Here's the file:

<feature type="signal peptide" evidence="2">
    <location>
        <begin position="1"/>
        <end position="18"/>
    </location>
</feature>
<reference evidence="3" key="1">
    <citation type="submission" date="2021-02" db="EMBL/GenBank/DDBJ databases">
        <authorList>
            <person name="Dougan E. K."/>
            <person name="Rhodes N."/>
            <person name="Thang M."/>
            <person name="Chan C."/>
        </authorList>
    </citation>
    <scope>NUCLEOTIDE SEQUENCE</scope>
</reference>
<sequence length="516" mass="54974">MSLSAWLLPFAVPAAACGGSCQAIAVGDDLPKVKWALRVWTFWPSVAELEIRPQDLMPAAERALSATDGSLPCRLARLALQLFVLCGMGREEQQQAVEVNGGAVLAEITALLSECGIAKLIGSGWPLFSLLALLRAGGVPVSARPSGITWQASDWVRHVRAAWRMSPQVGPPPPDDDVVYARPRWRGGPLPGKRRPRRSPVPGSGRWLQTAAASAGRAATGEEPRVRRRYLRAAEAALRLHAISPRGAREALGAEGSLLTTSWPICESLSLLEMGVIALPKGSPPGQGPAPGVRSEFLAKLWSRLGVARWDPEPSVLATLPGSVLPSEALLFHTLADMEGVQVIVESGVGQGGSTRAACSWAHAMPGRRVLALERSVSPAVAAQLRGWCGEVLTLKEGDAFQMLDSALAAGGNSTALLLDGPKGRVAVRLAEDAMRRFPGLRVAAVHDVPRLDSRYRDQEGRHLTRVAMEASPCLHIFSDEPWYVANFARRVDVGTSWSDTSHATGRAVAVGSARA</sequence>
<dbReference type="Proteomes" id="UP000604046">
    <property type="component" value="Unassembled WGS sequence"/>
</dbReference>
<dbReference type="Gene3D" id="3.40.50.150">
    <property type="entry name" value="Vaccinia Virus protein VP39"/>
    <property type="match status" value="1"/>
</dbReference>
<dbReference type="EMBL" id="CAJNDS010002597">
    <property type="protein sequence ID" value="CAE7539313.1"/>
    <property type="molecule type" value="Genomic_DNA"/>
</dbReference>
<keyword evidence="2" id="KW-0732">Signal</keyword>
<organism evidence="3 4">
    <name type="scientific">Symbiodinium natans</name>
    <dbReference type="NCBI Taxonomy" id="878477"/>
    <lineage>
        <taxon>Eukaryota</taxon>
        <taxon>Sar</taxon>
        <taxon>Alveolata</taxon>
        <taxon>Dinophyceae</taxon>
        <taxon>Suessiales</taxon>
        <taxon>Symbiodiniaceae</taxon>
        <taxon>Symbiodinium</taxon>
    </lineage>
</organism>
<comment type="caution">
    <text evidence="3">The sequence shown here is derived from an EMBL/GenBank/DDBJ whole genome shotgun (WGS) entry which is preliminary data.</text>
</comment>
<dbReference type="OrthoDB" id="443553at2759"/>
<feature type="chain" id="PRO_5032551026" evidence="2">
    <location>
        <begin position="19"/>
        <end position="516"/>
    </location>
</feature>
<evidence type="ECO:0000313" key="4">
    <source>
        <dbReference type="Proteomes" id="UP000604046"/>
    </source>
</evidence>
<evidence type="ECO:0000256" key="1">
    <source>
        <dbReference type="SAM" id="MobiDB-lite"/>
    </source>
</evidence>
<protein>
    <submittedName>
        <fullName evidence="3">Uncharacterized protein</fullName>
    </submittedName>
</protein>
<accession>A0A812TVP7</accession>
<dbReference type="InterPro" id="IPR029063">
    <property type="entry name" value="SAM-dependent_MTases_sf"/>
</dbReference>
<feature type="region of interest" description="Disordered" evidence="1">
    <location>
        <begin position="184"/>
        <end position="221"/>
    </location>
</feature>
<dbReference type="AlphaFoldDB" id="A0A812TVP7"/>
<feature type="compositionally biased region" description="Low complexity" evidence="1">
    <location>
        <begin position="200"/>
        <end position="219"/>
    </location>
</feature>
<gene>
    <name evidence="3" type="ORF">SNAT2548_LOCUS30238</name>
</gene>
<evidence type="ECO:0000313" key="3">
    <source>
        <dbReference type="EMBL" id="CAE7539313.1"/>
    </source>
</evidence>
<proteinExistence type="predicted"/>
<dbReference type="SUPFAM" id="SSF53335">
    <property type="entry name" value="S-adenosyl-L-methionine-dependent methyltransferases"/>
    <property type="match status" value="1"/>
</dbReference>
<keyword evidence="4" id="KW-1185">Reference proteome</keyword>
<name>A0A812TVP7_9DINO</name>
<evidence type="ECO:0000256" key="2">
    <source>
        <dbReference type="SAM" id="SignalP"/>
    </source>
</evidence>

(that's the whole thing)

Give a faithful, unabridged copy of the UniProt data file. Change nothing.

<feature type="signal peptide" evidence="2">
    <location>
        <begin position="1"/>
        <end position="18"/>
    </location>
</feature>
<reference evidence="3" key="1">
    <citation type="submission" date="2021-02" db="EMBL/GenBank/DDBJ databases">
        <authorList>
            <person name="Dougan E. K."/>
            <person name="Rhodes N."/>
            <person name="Thang M."/>
            <person name="Chan C."/>
        </authorList>
    </citation>
    <scope>NUCLEOTIDE SEQUENCE</scope>
</reference>
<sequence length="516" mass="54974">MSLSAWLLPFAVPAAACGGSCQAIAVGDDLPKVKWALRVWTFWPSVAELEIRPQDLMPAAERALSATDGSLPCRLARLALQLFVLCGMGREEQQQAVEVNGGAVLAEITALLSECGIAKLIGSGWPLFSLLALLRAGGVPVSARPSGITWQASDWVRHVRAAWRMSPQVGPPPPDDDVVYARPRWRGGPLPGKRRPRRSPVPGSGRWLQTAAASAGRAATGEEPRVRRRYLRAAEAALRLHAISPRGAREALGAEGSLLTTSWPICESLSLLEMGVIALPKGSPPGQGPAPGVRSEFLAKLWSRLGVARWDPEPSVLATLPGSVLPSEALLFHTLADMEGVQVIVESGVGQGGSTRAACSWAHAMPGRRVLALERSVSPAVAAQLRGWCGEVLTLKEGDAFQMLDSALAAGGNSTALLLDGPKGRVAVRLAEDAMRRFPGLRVAAVHDVPRLDSRYRDQEGRHLTRVAMEASPCLHIFSDEPWYVANFARRVDVGTSWSDTSHATGRAVAVGSARA</sequence>
<dbReference type="Proteomes" id="UP000604046">
    <property type="component" value="Unassembled WGS sequence"/>
</dbReference>
<dbReference type="Gene3D" id="3.40.50.150">
    <property type="entry name" value="Vaccinia Virus protein VP39"/>
    <property type="match status" value="1"/>
</dbReference>
<dbReference type="EMBL" id="CAJNDS010002597">
    <property type="protein sequence ID" value="CAE7539313.1"/>
    <property type="molecule type" value="Genomic_DNA"/>
</dbReference>
<keyword evidence="2" id="KW-0732">Signal</keyword>
<organism evidence="3 4">
    <name type="scientific">Symbiodinium natans</name>
    <dbReference type="NCBI Taxonomy" id="878477"/>
    <lineage>
        <taxon>Eukaryota</taxon>
        <taxon>Sar</taxon>
        <taxon>Alveolata</taxon>
        <taxon>Dinophyceae</taxon>
        <taxon>Suessiales</taxon>
        <taxon>Symbiodiniaceae</taxon>
        <taxon>Symbiodinium</taxon>
    </lineage>
</organism>
<comment type="caution">
    <text evidence="3">The sequence shown here is derived from an EMBL/GenBank/DDBJ whole genome shotgun (WGS) entry which is preliminary data.</text>
</comment>
<dbReference type="OrthoDB" id="443553at2759"/>
<feature type="chain" id="PRO_5032551026" evidence="2">
    <location>
        <begin position="19"/>
        <end position="516"/>
    </location>
</feature>
<evidence type="ECO:0000313" key="4">
    <source>
        <dbReference type="Proteomes" id="UP000604046"/>
    </source>
</evidence>
<evidence type="ECO:0000256" key="1">
    <source>
        <dbReference type="SAM" id="MobiDB-lite"/>
    </source>
</evidence>
<protein>
    <submittedName>
        <fullName evidence="3">Uncharacterized protein</fullName>
    </submittedName>
</protein>
<accession>A0A812TVP7</accession>
<dbReference type="InterPro" id="IPR029063">
    <property type="entry name" value="SAM-dependent_MTases_sf"/>
</dbReference>
<feature type="region of interest" description="Disordered" evidence="1">
    <location>
        <begin position="184"/>
        <end position="221"/>
    </location>
</feature>
<dbReference type="AlphaFoldDB" id="A0A812TVP7"/>
<feature type="compositionally biased region" description="Low complexity" evidence="1">
    <location>
        <begin position="200"/>
        <end position="219"/>
    </location>
</feature>
<gene>
    <name evidence="3" type="ORF">SNAT2548_LOCUS30238</name>
</gene>
<evidence type="ECO:0000313" key="3">
    <source>
        <dbReference type="EMBL" id="CAE7539313.1"/>
    </source>
</evidence>
<proteinExistence type="predicted"/>
<dbReference type="SUPFAM" id="SSF53335">
    <property type="entry name" value="S-adenosyl-L-methionine-dependent methyltransferases"/>
    <property type="match status" value="1"/>
</dbReference>
<keyword evidence="4" id="KW-1185">Reference proteome</keyword>
<name>A0A812TVP7_9DINO</name>
<evidence type="ECO:0000256" key="2">
    <source>
        <dbReference type="SAM" id="SignalP"/>
    </source>
</evidence>